The second winery on our itinerary was Goose Watch Winery, "situated in a beautifully restored century-old barn nestled within one of the area's only commercial chestnut groves." Its new wines are produced from classic European grape varieties, such as Pinot Grigio, Viognier, Lemberger and Merlot.
Inside Goose Watch Winery, where you can see Cayuga Lake from the tasting room.
The tasting room at Goose Watch Winery.
Women Who Wine at the Goose Watch Winery tasting room!
We had a customized tasting of wines with the choice from selecting up to eight wines in listing provided to us with our tasting notes (with the exception of reserve and ice wine tastings, which were additional). Here is what I tasted at Goose Watch (* denotes what I liked):
- Pinot Noir sparkling brut rosé: This is a rare brut rosé made from the "king" of champagne grapes. There were tastes of strawberry--both crisp and light.
- *2009 Traminette: This is made from a premium wine grape developed by Cornell University. It was very dry, with subtle hints of Gewürtztraminer (one of my favorite types of white wine grapes), which is probably why I liked it so much.
- 2009 Cabernet Franc rosé: This was a dry rosé, which isn't really seen much in the limelight of the wine world (until recently). It had a strong watermelon flavor--very refreshing, but not really up my alley. I love watermelon as a fruit, but just not in my wine.
- *"Snow Goose": This was the fruitiest white wine made at Goose Watch--it is a white wine blend that is both sweet and crisp. It has strong flavors of peaches and pineapple--very refreshing and the perfect light summer wine.
- 2007 Merlot: This was a medium-bodied red wine which was very smooth with black pepper aromas and rich berry fruit.
- 2007 Chambourcin: This was a lighter, but dry, red wine with raspberry aromas that is aged in oak.
- "Renaissance Red": This is Goose Watch's "new age" style of red wine that makes a great alternative to dry reds with a softer and fruitier sweetness. It is the wine that pairs well with almost everything. I wasn't too crazy about this one--there was too much berry-juice flavors.
Bottles of "Snow Goose"--I enjoyed this one so much that I picked up a bottle of it on our way out! I think it'd be perfect for the perfect white summer sangria with chunks of nectarines and peaches.
Findings: I definitely found visiting the two vineyards/wineries to be a great experience, as we had the opportunity to taste wines before possibly purchasing them (a smart marketing device for them, and a great opportunity for us--the visitors--to discover wines they like before committing to a purchase). I find many times I'm blindly walking into a wine store and hope for the best that the bottle I selected will be to my liking. I usually ask for recommendations, but many times, one's tastes may not align with the suggestions offered by said store associate. I would love to visit the Finger Lakes again when it gets warmer (and when the weather is better) because then we'd be able to get a better view of the entire vineyard--perhaps have an opportunity to go on a proper tour--I think that would make the experience even better! I'd say both Fox Run Vineyards and Goose Watch Winery have several different wine offerings (plus ones that have won many accolades) to accommodate wine drinkers of all kind.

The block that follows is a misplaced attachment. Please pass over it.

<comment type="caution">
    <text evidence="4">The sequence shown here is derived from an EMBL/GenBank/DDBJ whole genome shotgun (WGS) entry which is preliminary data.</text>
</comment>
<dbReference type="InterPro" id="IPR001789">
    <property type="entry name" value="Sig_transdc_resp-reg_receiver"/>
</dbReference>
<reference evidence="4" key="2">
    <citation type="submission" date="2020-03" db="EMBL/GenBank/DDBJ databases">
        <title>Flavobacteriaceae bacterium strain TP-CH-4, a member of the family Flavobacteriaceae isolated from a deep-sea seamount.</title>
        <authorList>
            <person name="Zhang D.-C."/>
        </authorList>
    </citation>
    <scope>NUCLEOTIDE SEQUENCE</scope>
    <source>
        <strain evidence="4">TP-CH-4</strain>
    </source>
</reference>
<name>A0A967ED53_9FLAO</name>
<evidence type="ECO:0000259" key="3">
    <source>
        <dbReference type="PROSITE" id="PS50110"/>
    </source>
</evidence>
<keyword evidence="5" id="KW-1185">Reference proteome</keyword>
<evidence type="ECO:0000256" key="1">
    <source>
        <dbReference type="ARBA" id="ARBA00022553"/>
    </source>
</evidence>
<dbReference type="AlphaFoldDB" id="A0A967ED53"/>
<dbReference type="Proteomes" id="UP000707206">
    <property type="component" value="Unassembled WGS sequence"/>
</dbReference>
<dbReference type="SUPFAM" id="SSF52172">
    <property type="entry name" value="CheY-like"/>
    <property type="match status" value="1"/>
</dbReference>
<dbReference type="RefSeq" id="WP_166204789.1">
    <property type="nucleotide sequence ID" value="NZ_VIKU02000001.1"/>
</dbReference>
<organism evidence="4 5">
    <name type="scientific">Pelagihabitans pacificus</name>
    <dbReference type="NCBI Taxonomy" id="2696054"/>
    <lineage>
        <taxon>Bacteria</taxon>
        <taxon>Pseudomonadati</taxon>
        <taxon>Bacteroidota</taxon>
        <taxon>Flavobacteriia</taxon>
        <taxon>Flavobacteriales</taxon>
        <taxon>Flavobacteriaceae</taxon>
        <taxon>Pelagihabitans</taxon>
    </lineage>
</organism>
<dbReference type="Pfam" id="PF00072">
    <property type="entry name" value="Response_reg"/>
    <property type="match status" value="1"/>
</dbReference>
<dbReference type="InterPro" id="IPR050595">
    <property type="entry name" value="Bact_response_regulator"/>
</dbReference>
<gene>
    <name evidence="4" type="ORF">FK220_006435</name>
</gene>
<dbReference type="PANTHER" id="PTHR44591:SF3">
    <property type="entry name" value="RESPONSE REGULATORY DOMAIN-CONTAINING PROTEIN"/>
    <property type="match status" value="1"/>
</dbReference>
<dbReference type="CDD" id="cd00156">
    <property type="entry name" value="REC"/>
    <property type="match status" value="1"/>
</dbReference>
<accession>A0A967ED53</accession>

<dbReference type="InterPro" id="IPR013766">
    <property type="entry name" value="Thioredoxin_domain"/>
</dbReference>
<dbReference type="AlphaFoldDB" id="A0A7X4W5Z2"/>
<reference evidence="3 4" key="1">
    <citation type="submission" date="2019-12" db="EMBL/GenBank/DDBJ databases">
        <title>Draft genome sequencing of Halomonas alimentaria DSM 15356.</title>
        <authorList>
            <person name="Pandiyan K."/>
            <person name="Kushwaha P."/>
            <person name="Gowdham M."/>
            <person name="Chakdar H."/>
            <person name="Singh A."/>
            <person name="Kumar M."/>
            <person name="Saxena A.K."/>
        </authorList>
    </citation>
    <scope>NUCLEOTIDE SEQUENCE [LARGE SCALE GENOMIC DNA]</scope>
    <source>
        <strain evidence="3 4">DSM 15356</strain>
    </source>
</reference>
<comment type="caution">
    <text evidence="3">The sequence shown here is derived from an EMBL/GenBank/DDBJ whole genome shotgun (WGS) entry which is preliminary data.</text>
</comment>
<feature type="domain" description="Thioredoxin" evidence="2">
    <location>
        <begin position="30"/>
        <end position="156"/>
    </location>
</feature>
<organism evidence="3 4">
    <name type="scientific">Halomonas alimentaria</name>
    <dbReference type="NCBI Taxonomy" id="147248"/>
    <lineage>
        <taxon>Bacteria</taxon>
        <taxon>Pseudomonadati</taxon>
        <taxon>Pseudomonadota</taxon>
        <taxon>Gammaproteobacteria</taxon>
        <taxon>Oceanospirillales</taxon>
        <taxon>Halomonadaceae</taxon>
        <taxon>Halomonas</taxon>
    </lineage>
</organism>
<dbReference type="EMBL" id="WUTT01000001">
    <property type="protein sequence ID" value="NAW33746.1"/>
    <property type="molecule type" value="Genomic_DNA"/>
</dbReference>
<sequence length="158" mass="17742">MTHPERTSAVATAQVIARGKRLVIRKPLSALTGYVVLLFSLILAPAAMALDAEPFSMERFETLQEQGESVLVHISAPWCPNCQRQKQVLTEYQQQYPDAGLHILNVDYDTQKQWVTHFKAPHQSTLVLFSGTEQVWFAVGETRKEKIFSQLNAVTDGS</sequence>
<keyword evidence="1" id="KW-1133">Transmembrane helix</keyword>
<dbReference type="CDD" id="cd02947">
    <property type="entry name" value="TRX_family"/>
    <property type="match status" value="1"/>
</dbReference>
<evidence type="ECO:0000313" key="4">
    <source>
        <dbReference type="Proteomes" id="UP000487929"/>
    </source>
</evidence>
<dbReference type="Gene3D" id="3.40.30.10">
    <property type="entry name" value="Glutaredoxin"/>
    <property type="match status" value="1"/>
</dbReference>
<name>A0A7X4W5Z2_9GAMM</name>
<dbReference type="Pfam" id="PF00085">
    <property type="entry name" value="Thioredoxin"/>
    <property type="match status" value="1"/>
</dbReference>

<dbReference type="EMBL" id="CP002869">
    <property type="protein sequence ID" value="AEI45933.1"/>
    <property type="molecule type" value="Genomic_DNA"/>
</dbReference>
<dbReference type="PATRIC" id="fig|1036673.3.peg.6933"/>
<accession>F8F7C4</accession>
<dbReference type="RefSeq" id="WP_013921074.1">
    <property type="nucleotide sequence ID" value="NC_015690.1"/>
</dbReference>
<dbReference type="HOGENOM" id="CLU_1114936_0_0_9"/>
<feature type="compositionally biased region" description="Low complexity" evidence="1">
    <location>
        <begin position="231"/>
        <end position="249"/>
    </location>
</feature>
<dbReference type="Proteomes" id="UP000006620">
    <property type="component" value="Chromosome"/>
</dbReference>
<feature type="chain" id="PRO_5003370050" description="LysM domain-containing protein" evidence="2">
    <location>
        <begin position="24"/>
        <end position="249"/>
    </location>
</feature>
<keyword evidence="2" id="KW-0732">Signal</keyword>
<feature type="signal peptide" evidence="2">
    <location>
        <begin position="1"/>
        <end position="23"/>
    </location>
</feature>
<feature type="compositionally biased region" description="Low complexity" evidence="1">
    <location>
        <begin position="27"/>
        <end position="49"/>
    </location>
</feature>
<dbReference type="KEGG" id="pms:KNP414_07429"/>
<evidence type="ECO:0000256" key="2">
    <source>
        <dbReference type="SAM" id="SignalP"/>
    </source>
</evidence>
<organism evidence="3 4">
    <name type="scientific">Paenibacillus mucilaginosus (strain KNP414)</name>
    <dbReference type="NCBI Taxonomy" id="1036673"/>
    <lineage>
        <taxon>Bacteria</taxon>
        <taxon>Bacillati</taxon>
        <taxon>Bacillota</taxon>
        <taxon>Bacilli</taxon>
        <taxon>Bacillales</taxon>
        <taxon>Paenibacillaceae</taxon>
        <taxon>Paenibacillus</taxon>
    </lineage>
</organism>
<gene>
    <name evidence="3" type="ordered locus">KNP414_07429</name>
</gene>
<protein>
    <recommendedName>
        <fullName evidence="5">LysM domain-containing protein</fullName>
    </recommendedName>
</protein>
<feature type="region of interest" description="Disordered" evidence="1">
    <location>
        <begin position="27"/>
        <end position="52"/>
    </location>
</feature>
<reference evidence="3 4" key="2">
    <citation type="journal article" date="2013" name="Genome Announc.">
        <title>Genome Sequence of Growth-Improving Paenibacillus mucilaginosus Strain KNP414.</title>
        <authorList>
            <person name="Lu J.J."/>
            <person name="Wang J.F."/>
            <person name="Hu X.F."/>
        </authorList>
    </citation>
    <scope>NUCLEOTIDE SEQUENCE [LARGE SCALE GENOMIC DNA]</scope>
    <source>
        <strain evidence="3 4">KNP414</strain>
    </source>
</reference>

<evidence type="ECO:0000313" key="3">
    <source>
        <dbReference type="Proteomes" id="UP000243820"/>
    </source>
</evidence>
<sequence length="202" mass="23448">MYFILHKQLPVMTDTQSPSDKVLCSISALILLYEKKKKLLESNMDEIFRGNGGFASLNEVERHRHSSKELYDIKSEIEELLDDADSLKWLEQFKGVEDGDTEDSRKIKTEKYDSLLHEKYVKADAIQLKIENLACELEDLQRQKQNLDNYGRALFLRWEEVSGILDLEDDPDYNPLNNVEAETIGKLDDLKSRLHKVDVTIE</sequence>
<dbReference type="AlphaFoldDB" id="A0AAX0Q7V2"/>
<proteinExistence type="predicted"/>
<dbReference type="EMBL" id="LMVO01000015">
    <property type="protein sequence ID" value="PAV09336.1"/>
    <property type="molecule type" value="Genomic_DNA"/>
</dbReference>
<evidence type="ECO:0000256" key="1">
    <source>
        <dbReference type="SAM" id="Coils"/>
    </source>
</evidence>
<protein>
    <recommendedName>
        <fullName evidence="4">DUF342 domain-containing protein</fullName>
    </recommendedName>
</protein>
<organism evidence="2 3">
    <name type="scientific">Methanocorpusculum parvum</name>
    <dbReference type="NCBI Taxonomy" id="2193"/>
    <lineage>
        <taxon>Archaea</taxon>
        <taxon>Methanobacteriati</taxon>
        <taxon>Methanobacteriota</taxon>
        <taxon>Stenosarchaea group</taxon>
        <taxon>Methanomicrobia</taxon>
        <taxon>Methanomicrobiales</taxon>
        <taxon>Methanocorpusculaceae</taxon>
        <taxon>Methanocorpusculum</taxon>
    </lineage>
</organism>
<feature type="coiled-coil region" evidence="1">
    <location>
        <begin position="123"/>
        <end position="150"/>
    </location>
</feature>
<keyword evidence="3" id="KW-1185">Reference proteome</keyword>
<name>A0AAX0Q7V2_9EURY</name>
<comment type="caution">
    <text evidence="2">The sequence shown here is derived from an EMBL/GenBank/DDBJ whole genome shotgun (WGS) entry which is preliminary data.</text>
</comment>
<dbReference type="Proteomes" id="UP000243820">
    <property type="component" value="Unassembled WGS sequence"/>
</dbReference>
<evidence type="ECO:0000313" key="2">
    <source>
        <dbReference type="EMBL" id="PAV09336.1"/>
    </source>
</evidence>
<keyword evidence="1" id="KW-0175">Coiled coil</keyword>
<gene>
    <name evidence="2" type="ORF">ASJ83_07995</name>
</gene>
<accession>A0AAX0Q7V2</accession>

The thing I have noticed at these two vineyards (and the other two that we visited, in the post that follows this one) that the tastings are very informal--you arrive at the tasting room/bar, they pour you your choices, you sip/savor/drink and come up with a verdict for said wines, leave the bar and buy whatever you thought would be worth taking home with you, then you head back to the bus. There's not much interaction between the wine pourers unless you initiate--it's definitely something that you have to be proactive about at the Finger Lakes. I feel like in Napa, there's more dialogue on the proprietor side than there was here. Nevertheless, I had a great time learning about the different grape varieties and wine blends that are grown and bottled in the Finger Lakes.
P. S. I'm working on finishing my blog post for Part II of this trip to the Finger Lakes--it should be up shortly! I will sum up and finalize my findings for all four vineyards in the next post!
Price point: $2 for a tasting of seven Featured Wines at Fox Run Vineyards, $12.99 for a bottle of 2008 oak-aged Fox Run Chardonnay ($10.40 with 20% discount from purchasing a half-case of wines); $2 for a tasting of eight wines at Goose Watch Winery, $12.00 for a bottle of Snow Goose ($9.00 with $3 coupon included with tasting).
--April 16, 2011
Fox Run Vineyards
670 State Route 14
Penn Yan, NY 14527
Goose Watch Winery
5480 Route 89
Romulus NY, 14541